You've worked hard to create a top B&B and finally have a property you can really be proud of, so there's no sense in letting all your hard work go to waste with a bad photo.

We see so many potentially lovely properties let down by bad composition, bad angles, bad lighting or just a poor choice of subject matter.

First impressions are everything, so is here to help you really capture a booker's attention before they move on to view the next B&B.

Inside your B&B

Ben Craig House, Edinburgh, ScotlandEven good-sized rooms can appear small in photographs; try standing in the doorway or taking the picture from outside through an open window to show the full size of the room.

Choose your angle carefully; taking photos from corner to corner or from a low angle helps to make the room appear larger.

If space is tight, taking a photo of the room reflected in a mirror can give an interesting effect. Just make sure you don't catch your own reflection in the shot!

Relais Cavalcanti, Florence, ItalyWhen composing your picture, make sure that everything in the frame is there deliberately; move any trailing wires, pick up that odd shoe, and, if you're photographing the bathroom, make sure the lid of the toilet is down! If there's a fireplace in the shot, light a fire; if there's a window, make sure that the view outside is appealing (and vice versa for exterior photos).

Once everything looks spotless, light some candles for atmosphere and arrange a bunch of flowers to brighten the room and keep it looking fresh.

Chateau de Cautine, Limoges, FranceGuests will book rooms which seem light, airy and spacious, so always take photos of your rooms during the day. Avoid using the flash if possible as it can make a picture look cold. Instead, open the curtains and bring in as many extra lights as possible. A night-time shot might work for a cosy-looking lounge, but the lighting will be harder to get right, and you will need to use a tripod.

Outside your B&B

Woodlawn House, Killarney, Ireland Providing an exterior photo of your B&B is important for building up the whole picture for potential bookers, as well as helping guests to find you when they arrive.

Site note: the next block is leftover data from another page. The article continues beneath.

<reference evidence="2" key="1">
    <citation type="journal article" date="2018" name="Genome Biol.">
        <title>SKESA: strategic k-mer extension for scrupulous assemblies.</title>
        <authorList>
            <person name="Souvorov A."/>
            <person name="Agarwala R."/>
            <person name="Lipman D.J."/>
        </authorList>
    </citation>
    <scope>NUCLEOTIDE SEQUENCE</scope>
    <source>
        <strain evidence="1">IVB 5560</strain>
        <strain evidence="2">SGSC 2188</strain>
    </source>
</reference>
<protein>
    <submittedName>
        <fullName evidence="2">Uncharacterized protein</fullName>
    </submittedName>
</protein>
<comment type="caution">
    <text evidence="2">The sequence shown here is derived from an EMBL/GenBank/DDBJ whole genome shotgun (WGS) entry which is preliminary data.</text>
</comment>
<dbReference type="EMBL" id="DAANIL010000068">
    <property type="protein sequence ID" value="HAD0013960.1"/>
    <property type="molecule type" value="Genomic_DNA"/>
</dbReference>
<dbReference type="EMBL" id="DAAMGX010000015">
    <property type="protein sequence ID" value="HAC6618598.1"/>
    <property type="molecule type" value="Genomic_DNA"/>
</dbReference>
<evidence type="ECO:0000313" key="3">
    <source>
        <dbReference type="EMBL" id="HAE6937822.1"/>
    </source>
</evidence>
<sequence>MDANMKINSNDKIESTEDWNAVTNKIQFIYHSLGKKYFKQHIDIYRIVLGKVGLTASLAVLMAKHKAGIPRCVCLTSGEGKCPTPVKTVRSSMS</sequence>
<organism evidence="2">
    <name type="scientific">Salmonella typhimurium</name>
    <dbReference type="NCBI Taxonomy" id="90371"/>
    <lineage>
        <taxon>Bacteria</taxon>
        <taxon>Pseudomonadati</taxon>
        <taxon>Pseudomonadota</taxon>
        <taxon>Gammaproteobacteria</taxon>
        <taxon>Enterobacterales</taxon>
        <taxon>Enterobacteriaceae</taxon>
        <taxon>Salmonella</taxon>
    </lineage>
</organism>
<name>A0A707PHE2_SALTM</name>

First, prepare your subject. Mow the lawns, trim the hedges, sweep the leaves and open the curtains.

Take your exterior photos on a sunny day if possible! Make sure the sun is behind you and donÂ't take pictures at midday as the light is too harsh. It's worthwhile using a polarising filter if you have access to one, as this will diffuse the light, cut down on reflections and make the colours appear more vivid.

Abian Biu Residence, Bali, IndonesiaUsing a smaller aperture will give a wider depth of field, meaning you'll be able to get the whole house in focus.

Taking a photo at night can make a house look really cosy and inviting. Open all the curtains, turn on all the lights and use a tripod. Twilight is the best time to take a night photo, and if you can, set the ISO (film speed) to 400 or more to stop pictures looking grainy.

General tips:

  • 5 Balconi B&B, Sicily, ItalyTake photos of each room. If you only have one or two pictures, however nice they are, it may seem like you have something to hide. Guests want to see the whole property, so try to include at least five photos, ideally a couple of guestroom shots, a (tasteful!) bathroom shot, a breakfast room or lounge shot and at least one exterior shot. If your guestrooms are themed, include a photo of each one; this will help your B&B to stand out and really reflect the feel of the place. It never hurts to include a photo of breakfast, either, to whet guests' appetites.

  • Sometimes a space is shown off best when in use, but if you are including people in your shot, make sure they adopt relaxed and natural-looking poses so the picture does not turn out too cheesy or contrived.

  • Use a high resolution and play with the focus, switching between the middle ground and the foreground.

  • Avoid using effects like fisheye or over-editing your pictures - you want potential bookers to see the subject, not the photograph.

  • And finally, take lots of photos and don't be afraid to experiment - you can always be selective later. Once full size you might see some unwanted detail you didn't notice when taking the photo, and you'll be pleased to have a back up taken from a different angle. By contrast, sometimes an accident can turn out to be your best shot. Only use photos for marketing that really do your B&B justice.

We'd love to hear from you if you've found this guide to taking great B&B photos useful. Visit us on Twitter or have a look at some of our top B&B's and upload your own photos on Facebook to share photos of your B&B with us.

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By Eleanor Brown

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